And so it was that, on a morning in early October 1959, I drove the two ladies to Rotterdam and we went to the offices of one of the biggest insurance companies in The Netherlands. Their representatives received us very warmly and, after everyone had had coffee, they said that they understood we wished, on behalf of the school, to borrow the sum of 100,000 guilders for the purpose of buying a building. I said that was indeed what we wanted to do. They then opened a suitcase out of which they produced 100,000 guilders in bank-notes. One of their representatives counted it out, a lengthy business, and then pushed it across the table to me. I, equally solemnly, counted it out and agreed that it was indeed 100,000 guilders. They then produced the loan documentation which the two ladies and I signed on our behalf and they signed on behalf of their company. We then shook hands and left with our bulging suitcase.

We drove back to The Hague and went to the offices of the ‘gemeente’. There we went through the same lengthy procedure as above except that this time the amount of the borrowing was 60,000 guilders. The loan documentation was signed and I was handed a copy. They then said that we could now proceed to the purchase of the building. The cost, they said, was 160,000 guilders. Did I have such a sum available? I said that indeed I did and tabled the 100,000 guilders that we had obtained in Rotterdam, adding it to the money they had just lent us. I solemnly counted out the whole sum and then pushed it across the table to them. They in turn counted the whole and agreed that it was indeed 160,000 guilders. They then produced the title deeds of the building and these were signed by all present.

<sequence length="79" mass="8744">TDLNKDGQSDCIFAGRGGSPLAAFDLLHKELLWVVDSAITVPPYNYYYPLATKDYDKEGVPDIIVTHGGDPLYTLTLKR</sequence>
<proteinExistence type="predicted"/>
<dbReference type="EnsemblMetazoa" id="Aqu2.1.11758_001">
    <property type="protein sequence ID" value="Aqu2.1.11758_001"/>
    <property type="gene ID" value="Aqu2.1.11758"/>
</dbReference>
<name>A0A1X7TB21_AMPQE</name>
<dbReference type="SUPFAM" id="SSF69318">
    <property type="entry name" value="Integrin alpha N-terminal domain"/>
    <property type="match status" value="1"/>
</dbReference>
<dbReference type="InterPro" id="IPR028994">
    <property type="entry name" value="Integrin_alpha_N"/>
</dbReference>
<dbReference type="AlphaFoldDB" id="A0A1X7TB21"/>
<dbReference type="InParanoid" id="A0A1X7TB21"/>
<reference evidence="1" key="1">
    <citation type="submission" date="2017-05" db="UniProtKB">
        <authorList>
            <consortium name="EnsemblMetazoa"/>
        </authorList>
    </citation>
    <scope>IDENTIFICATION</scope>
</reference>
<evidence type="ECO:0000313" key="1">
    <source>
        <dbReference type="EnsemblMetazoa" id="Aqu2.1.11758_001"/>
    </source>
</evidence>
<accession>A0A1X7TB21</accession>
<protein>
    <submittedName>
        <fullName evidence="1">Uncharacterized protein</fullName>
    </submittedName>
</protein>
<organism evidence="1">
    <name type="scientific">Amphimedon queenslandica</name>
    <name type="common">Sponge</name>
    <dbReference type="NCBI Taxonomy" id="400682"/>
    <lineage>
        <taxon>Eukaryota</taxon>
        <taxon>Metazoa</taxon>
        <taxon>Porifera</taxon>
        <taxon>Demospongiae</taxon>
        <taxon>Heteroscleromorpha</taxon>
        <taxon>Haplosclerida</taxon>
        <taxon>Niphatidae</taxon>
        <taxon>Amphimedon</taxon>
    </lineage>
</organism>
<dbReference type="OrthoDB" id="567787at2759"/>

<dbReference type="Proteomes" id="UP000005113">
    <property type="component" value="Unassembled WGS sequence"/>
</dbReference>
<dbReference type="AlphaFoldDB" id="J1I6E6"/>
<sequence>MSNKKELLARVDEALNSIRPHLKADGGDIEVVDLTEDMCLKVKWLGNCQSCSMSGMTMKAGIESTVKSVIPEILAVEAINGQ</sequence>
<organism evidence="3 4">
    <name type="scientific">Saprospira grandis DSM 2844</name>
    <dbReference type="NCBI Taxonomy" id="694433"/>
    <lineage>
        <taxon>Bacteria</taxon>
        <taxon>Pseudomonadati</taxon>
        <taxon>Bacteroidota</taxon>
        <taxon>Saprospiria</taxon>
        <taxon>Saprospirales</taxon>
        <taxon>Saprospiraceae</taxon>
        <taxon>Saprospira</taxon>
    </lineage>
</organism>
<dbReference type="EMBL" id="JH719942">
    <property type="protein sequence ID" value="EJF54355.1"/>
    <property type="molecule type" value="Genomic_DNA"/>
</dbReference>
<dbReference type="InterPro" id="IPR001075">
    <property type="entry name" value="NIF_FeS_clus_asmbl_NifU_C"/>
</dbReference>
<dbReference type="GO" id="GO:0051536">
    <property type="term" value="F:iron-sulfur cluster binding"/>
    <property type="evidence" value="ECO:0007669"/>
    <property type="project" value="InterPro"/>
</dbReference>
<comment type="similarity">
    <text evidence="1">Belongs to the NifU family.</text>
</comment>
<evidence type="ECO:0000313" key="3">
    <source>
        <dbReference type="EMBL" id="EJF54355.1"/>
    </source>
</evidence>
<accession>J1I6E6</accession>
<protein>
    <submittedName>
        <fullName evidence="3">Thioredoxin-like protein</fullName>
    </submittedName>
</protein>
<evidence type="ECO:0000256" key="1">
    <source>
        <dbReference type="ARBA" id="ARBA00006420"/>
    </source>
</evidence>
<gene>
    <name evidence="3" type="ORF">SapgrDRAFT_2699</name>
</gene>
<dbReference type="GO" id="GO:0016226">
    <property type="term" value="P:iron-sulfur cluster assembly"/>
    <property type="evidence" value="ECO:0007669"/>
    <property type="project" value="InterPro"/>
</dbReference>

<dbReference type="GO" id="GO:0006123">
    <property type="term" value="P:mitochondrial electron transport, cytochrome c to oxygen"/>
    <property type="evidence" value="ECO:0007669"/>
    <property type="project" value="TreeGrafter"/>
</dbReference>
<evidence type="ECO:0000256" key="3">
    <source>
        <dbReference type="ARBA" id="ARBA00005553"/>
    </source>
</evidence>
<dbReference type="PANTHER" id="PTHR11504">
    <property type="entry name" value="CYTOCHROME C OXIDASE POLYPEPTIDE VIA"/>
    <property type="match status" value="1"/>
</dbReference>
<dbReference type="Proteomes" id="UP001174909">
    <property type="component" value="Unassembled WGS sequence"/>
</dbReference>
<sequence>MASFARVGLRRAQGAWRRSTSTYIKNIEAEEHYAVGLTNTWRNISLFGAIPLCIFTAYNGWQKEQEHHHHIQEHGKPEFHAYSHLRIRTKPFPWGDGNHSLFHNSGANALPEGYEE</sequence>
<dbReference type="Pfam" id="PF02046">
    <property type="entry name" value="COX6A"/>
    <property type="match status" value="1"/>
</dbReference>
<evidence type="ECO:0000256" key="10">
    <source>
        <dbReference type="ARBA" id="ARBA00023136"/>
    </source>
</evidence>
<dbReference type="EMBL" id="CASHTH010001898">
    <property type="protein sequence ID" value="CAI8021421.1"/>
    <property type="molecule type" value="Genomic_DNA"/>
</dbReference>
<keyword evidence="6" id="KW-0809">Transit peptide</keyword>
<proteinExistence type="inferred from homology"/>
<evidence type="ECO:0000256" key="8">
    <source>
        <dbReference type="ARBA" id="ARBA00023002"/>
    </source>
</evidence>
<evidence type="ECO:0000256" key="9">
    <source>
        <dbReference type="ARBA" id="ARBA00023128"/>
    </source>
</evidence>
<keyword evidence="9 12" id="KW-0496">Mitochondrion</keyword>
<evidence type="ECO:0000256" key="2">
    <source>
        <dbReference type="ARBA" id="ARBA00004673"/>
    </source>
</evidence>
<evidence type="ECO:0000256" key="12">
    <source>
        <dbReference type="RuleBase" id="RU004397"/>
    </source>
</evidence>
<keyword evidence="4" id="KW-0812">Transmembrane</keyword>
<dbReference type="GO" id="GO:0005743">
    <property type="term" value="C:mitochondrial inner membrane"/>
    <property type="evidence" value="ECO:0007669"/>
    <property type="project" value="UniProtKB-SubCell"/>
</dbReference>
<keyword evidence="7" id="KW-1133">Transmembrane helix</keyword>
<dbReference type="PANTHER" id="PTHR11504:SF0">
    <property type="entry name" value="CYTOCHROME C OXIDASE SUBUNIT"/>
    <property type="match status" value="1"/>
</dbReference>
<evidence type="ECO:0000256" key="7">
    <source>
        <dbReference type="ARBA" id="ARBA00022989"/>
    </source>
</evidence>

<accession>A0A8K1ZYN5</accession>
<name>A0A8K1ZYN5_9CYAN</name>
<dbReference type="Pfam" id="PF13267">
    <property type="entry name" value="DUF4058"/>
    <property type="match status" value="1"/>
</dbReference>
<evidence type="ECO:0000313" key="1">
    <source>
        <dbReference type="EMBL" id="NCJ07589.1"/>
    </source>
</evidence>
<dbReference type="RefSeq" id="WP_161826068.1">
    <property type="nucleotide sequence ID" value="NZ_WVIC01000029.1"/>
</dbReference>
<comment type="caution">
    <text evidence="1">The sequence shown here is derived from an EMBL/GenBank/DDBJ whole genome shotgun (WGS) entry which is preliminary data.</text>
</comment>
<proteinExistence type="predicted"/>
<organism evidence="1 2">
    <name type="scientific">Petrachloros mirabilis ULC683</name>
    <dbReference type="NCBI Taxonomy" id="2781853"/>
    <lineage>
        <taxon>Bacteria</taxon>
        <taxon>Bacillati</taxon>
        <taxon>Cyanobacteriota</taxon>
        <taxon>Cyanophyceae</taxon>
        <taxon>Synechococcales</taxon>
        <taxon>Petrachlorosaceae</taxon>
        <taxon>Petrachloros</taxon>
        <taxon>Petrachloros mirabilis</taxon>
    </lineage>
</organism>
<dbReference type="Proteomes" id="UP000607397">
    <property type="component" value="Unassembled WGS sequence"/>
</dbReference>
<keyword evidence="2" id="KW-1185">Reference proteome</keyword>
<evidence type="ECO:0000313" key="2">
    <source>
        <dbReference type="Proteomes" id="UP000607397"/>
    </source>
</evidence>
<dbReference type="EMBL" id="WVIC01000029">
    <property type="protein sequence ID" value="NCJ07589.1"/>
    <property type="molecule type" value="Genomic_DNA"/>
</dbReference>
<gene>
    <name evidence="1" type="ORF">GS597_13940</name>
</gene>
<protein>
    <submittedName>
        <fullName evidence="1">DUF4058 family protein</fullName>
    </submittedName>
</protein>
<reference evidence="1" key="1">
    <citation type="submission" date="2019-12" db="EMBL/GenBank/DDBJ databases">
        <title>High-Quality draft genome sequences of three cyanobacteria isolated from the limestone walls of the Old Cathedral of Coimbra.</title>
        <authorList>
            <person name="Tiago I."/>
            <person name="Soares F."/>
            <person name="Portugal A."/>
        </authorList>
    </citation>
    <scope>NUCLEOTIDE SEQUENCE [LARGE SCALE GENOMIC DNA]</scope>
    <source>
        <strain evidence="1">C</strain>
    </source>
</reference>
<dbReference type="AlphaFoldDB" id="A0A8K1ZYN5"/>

We left carrying the documentation in our hands – and that is the story of the purchase of Tapijtweg 10. I send you this story to mark the 50th anniversary (2009) of those days when a tiny group of people, and in particular the two Co-Principals, took a tremendous leap in the dark and hoped that they were doing the right thing. I regarded it as a gesture of faith and have done so ever since, and I now know that these loans have long since been repaid and that the school is flourishing on a scale that Nancy Macdona and Peg Donaldson could never have dreamt of.

With every good wish to you personally and to the school

Yours sincerely

Alistair S. MacLennan”

I (Mike Weston) knew Nancy Macdona and Peg Donaldson very well, and how I wish that they could see just how successful their leap in the dark turned out to be.

Stories from the Archives is a Voices Blog series by BSN Archivist Mike Weston.

Mr Mike Weston

BSN school archivist, detective and storyteller

Mike came to the English School at The Hague (BSN) in 1972 as Head of German, intending to stay for two years. Mike has been at the BSN for nearly 50 years. Over the years, he has taught a range of subjects and has been involved in many school activities. Starting a school archive from scratch and tracing the school’s history is the activity that has given him the most pleasure. Once he reached retirement age, he asked if he could stay on as the school archivist in hopes to be of service for a while yet. In this capacity, he regularly dives into the archives and comes up with some great stories. His stories are all our stories; enjoy them.

In case you missed it, you can read the last installment Stories from the Archives: The tree can only be as strong as its roots.